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Readers reveal: How our Swedish workplaces faced the coronavirus crisis

With the Swedish Public Health Agency recommending working from home until at least the end of 2020, many businesses have struggled to adapt – but there are also success stories. Here's what we learned from hearing what 100 The Local readers had to say about policies at their workplace.

Readers reveal: How our Swedish workplaces faced the coronavirus crisis
One in five workers were back at the office, albeit with new infection protection measures in place. File photo: Henrik Montgomery / Scanpix / TT

While working from home is recommended where possible, authorities have left implementation up to individual employers, suggesting rota systems and flexible hours where home-working is not possible.

Adapting to this new situation has been a major challenge for individuals and employers alike. The need to curb the spread of infection must be balanced not only with ensuring businesses can keep running, but also safe and healthy working environments for staff whether at the workplace or at home. 

So what does a successful coronavirus policy look like?

One 27-year-old working for Ericsson was impressed by how the company had handled the situation, including encouraging staff to work from home from an early stage in the pandemic and last week making face masks compulsory for all staff and visitors.

“Ericsson has committed to effective comms regarding the pandemic and that has been helpful in identifying the general direction of the company's approach,” said the 27-year-old, who was already working remotely part of the time before the pandemic.

“We receive regular emails from the executive level on the updates regarding the corona situation. On top of this, we take surveys on how we are doing and the results become available to us. We have a voluntary fika every day; this is just a chance to (somewhat) normalise the situation and in no way a method for my manager to micromanage us. I usually don't show up and that is no problem,” he added.

Among those who strongly agreed their workplaces had taken sufficient measures, there were some common threads. The businesses with satisfied workers often said their managers had urged everyone who could do their job from home to do so, enforced distance between work spaces, provided work equipment to employees working remotely, and kept up clear communication through signs at the workplace and regular calls or emails. 

1 in 5 readers based at the workplace from September

In particular, there was a distinction between companies which allowed working from home, and those which actively encouraged or required it, taking extra measures to ensure this was possible and communicating well with employees about the reasons.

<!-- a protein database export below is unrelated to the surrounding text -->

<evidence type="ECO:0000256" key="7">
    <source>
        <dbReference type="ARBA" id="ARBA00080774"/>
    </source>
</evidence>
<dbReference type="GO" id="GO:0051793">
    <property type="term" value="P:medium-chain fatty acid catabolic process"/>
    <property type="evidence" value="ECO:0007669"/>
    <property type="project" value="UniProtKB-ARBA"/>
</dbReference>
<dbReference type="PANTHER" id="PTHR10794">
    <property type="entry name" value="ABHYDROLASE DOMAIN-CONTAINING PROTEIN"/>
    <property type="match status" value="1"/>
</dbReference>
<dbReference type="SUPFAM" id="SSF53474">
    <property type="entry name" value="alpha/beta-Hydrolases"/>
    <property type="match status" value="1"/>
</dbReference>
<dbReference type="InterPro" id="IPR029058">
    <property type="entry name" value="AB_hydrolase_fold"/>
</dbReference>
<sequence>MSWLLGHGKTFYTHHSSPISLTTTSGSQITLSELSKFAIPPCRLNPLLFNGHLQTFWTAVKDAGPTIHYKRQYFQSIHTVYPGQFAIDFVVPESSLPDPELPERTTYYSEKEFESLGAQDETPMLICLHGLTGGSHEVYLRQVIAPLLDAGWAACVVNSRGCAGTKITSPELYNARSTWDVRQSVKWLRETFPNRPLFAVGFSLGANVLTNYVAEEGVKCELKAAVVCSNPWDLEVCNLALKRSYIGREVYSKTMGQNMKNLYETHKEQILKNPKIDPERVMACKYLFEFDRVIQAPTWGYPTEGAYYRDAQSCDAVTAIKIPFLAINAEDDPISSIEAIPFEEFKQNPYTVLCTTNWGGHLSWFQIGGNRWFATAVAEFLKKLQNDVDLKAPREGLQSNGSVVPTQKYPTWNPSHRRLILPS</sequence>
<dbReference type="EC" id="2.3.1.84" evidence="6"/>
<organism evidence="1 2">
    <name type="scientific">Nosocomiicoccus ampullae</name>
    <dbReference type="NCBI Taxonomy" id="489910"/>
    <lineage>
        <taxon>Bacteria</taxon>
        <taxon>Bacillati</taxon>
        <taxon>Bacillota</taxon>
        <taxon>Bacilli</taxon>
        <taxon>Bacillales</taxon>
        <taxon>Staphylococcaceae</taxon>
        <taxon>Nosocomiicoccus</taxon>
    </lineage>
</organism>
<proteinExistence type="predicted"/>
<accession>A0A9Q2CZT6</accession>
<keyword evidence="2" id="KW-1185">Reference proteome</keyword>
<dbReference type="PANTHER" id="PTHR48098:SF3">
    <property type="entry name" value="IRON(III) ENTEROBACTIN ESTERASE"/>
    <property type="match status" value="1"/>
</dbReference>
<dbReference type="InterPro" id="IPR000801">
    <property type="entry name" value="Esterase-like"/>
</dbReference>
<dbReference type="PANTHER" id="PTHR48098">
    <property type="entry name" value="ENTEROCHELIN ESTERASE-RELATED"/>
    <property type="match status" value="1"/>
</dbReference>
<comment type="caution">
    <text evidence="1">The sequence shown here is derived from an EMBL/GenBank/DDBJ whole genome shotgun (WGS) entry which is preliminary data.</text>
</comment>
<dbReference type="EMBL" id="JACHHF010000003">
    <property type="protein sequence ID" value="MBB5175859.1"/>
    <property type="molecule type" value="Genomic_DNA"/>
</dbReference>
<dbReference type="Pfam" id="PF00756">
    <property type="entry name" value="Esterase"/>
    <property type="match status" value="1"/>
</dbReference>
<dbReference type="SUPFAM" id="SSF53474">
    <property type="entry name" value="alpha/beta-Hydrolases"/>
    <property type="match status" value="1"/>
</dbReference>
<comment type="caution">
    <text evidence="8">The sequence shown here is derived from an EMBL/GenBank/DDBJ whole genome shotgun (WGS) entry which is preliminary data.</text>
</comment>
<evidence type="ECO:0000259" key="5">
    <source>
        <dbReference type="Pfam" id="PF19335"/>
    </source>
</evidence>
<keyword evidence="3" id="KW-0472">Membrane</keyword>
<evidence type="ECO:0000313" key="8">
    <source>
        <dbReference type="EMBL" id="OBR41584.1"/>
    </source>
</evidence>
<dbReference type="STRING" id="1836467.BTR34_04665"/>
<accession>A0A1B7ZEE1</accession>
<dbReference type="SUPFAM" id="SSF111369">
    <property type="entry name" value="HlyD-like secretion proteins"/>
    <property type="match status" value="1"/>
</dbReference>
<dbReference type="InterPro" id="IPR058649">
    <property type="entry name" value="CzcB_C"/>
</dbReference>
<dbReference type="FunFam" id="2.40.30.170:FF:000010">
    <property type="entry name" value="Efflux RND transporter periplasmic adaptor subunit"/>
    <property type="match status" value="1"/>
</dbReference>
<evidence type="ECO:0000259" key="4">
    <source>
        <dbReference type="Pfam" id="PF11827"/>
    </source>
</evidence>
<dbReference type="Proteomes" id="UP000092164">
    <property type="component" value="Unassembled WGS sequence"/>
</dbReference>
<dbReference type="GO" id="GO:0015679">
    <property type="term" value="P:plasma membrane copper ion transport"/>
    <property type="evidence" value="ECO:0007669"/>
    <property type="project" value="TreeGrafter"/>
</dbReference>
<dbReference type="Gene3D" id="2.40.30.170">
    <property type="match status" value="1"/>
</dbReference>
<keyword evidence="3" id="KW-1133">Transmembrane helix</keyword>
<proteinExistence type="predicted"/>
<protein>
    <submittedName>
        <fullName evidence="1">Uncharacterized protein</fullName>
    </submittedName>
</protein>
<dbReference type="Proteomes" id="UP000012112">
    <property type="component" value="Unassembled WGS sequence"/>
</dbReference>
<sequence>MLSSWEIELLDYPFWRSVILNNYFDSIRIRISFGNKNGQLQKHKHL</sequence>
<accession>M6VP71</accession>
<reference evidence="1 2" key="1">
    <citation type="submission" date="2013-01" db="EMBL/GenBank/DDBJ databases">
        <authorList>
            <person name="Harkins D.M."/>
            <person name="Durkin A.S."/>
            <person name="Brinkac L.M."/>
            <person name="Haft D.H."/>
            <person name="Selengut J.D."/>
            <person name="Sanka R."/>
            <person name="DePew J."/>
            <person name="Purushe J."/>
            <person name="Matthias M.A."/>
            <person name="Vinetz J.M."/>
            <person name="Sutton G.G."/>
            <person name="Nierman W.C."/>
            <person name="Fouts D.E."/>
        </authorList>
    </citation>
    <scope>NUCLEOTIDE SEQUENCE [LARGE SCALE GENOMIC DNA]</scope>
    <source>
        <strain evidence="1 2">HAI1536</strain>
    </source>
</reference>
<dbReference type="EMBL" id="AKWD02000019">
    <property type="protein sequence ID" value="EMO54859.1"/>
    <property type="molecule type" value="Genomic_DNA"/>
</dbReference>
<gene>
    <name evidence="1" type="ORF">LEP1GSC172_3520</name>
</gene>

This included fixed limits on the proportion of staff permitted in the workplace at one time (between ten and 50 percent of the workforce, or only those whose roles required presence at the workplace). What's more, the most highly rated workplaces enforced these guidelines through booking systems, security staff, or requiring a manager's approval and justification before office-based work was allowed.

Others praised their employers for introducing specific policies for normally crowded areas, including canteens, fika rooms, and elevators – or criticised them for not taking these issues into account. Several people reported that even though fika had been cancelled, people continued to gather close together during usual fika times.

“There is one big gap. Each team can come to work one day per week, but if we all come to office the same day, then we are 10 people sitting one near another in a small place, and the rest of the office is empty. It's the same for each team,” said a software engineer in Stockholm.


Photo: Vidar Ruud/NTB scanpix/TT

'Selfish decision to ask us to return to the office'

On the other hand, many readers reported being told to return to the office despite no change to the national recommendations. 

We heard from staff whose companies were requiring them to return to the office either a specific number of days per week or full-time.

Between March and August, 67 out of the 100 readers said they worked remotely all or almost all the time, but that number fell to only 35 from September onwards. A total of 22 said they were based at the workplace all or almost all the time from September.

In many cases, respondents said it had not been made clear why they were being asked to return. “The only reason they are asking us to come in is because the second-in-command wants to see more faces at the office! That was what was said in a meeting […] such a selfish decision,” said a Gothenburg resident in his 40s who has lived in Sweden for over a decade.

 

A Spanish creative worker in Stockholm said the reasons his company gave for asking staff to return to work were the quality of work and the assertion that Sweden and other countries were loosening restrictions. However, the employee said there was no evidence to back up either assertion; he felt that employees had worked more hours than usual while at home, and company results shared with staff showed an overall improvement on last year. 

Several other countries in Europe began encouraging employees to return to workplaces in summer, and in Sweden two changes were made in June – allowing non-essential domestic travel and allowing universities to return to on-site teaching – but no changes were made to the recommendations to follow social distancing and work from home if possible.